Glover and Bill Dancing, facing outward, planted themselves side by side against the rocky wall.
For Balthasar, feeling that she was about to leave, was rubbing his side against her leg.
Certainly he did not err on the side against which his mother had cautioned him.
At present, the colonists had reason on their side against Pencroft.
He delights in pitting one side against the other and making them consume each other.
I swear to aid you, to take your side against my countrymen; for they cast me out.
On the other side—against us—two hundred travelling supply bases for submarines, two hundred signal stations.
At once she placed herself on her father's side against the others.
Presently I discerned a ledge bottom and the side against the hill was also ledge.
He rolled his head from side to side against the back of the chair.
Old English side "flanks of a person, the long part or aspect of anything," from Proto-Germanic *sithon (cf. Old Saxon sida, Old Norse siða, Danish side, Swedish sida, Middle Dutch side, Dutch zidje, Old High German sita, German Seite), from adjective *sithas "long" (cf. Old English sid "long, broad, spacious," Old Norse siðr "long, hanging down"), from PIE root *se- "long, late" (see soiree).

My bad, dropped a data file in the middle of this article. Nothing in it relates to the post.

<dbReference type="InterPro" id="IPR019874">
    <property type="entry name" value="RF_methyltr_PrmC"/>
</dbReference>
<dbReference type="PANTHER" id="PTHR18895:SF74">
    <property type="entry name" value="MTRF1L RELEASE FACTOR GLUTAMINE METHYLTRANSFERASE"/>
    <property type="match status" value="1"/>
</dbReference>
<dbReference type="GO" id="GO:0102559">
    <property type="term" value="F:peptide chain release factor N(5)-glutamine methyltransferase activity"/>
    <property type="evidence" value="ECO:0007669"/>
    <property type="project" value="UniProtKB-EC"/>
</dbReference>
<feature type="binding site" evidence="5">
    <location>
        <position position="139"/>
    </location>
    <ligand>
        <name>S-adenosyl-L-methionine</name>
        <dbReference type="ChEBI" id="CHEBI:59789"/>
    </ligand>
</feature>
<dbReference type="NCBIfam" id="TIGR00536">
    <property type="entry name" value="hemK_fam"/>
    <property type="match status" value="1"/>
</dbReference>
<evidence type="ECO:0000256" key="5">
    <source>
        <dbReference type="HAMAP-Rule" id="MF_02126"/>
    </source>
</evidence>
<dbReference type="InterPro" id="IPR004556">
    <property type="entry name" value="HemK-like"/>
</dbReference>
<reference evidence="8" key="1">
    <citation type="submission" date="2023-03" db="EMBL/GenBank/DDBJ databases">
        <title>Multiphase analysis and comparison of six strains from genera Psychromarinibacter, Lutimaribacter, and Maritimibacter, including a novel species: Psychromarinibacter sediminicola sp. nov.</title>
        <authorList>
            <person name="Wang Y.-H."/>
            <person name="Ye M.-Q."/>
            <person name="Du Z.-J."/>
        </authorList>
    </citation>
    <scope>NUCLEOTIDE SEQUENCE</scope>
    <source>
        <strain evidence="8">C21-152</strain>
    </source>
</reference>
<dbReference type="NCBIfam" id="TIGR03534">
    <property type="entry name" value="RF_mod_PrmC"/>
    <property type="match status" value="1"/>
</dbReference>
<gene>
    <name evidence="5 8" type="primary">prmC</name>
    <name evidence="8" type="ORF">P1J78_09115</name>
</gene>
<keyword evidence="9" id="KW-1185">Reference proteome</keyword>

Original sense preserved in countryside. Figurative sense of "position or attitude of a person or set of persons in relation to another" (cf. choosing sides) first recorded mid-13c. Meaning "one of the parties in a transaction" is from late 14c.; sense in a sporting contest or game is from 1690s. Meaning "music on one side of a phonograph record" is first attested 1936. Phrase side by side "close together and abreast" is recorded from c.1200. Side-splitting "affecting with compulsive laughter" is attested by 1825.
late 14c., from side (n.).
A form of job action in which employees declare themselves ill and unable to work; blue flu (1970+)